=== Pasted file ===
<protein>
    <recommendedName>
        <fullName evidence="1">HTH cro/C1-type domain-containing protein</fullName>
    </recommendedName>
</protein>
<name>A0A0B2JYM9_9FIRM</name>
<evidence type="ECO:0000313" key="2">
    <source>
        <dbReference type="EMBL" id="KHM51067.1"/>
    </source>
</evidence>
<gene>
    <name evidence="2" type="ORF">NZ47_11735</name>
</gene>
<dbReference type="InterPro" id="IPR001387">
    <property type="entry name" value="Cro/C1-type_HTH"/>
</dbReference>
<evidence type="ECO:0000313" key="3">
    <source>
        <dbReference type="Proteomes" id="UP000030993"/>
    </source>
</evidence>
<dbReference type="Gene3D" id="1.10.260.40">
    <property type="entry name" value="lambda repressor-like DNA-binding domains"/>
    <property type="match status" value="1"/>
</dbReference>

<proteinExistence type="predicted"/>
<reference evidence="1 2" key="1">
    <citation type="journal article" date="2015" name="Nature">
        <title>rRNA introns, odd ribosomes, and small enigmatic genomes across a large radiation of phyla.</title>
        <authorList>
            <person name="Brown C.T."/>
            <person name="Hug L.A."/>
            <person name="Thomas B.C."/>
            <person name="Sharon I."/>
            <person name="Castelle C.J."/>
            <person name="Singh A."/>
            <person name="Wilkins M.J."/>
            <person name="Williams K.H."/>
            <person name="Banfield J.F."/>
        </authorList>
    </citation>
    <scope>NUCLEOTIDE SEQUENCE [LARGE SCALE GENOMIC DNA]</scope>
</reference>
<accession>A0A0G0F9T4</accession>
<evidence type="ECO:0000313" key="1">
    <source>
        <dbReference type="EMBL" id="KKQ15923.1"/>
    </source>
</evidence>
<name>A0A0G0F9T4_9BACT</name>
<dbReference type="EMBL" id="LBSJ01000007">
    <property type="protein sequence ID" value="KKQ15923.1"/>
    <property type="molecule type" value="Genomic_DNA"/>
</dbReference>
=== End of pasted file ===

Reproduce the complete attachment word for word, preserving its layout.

<protein>
    <recommendedName>
        <fullName evidence="1">HTH cro/C1-type domain-containing protein</fullName>
    </recommendedName>
</protein>
<name>A0A0B2JYM9_9FIRM</name>
<evidence type="ECO:0000313" key="2">
    <source>
        <dbReference type="EMBL" id="KHM51067.1"/>
    </source>
</evidence>
<gene>
    <name evidence="2" type="ORF">NZ47_11735</name>
</gene>
<dbReference type="InterPro" id="IPR001387">
    <property type="entry name" value="Cro/C1-type_HTH"/>
</dbReference>
<evidence type="ECO:0000313" key="3">
    <source>
        <dbReference type="Proteomes" id="UP000030993"/>
    </source>
</evidence>
<dbReference type="Gene3D" id="1.10.260.40">
    <property type="entry name" value="lambda repressor-like DNA-binding domains"/>
    <property type="match status" value="1"/>
</dbReference>

<proteinExistence type="predicted"/>
<reference evidence="1 2" key="1">
    <citation type="journal article" date="2015" name="Nature">
        <title>rRNA introns, odd ribosomes, and small enigmatic genomes across a large radiation of phyla.</title>
        <authorList>
            <person name="Brown C.T."/>
            <person name="Hug L.A."/>
            <person name="Thomas B.C."/>
            <person name="Sharon I."/>
            <person name="Castelle C.J."/>
            <person name="Singh A."/>
            <person name="Wilkins M.J."/>
            <person name="Williams K.H."/>
            <person name="Banfield J.F."/>
        </authorList>
    </citation>
    <scope>NUCLEOTIDE SEQUENCE [LARGE SCALE GENOMIC DNA]</scope>
</reference>
<accession>A0A0G0F9T4</accession>
<evidence type="ECO:0000313" key="1">
    <source>
        <dbReference type="EMBL" id="KKQ15923.1"/>
    </source>
</evidence>
<name>A0A0G0F9T4_9BACT</name>
<dbReference type="EMBL" id="LBSJ01000007">
    <property type="protein sequence ID" value="KKQ15923.1"/>
    <property type="molecule type" value="Genomic_DNA"/>
</dbReference>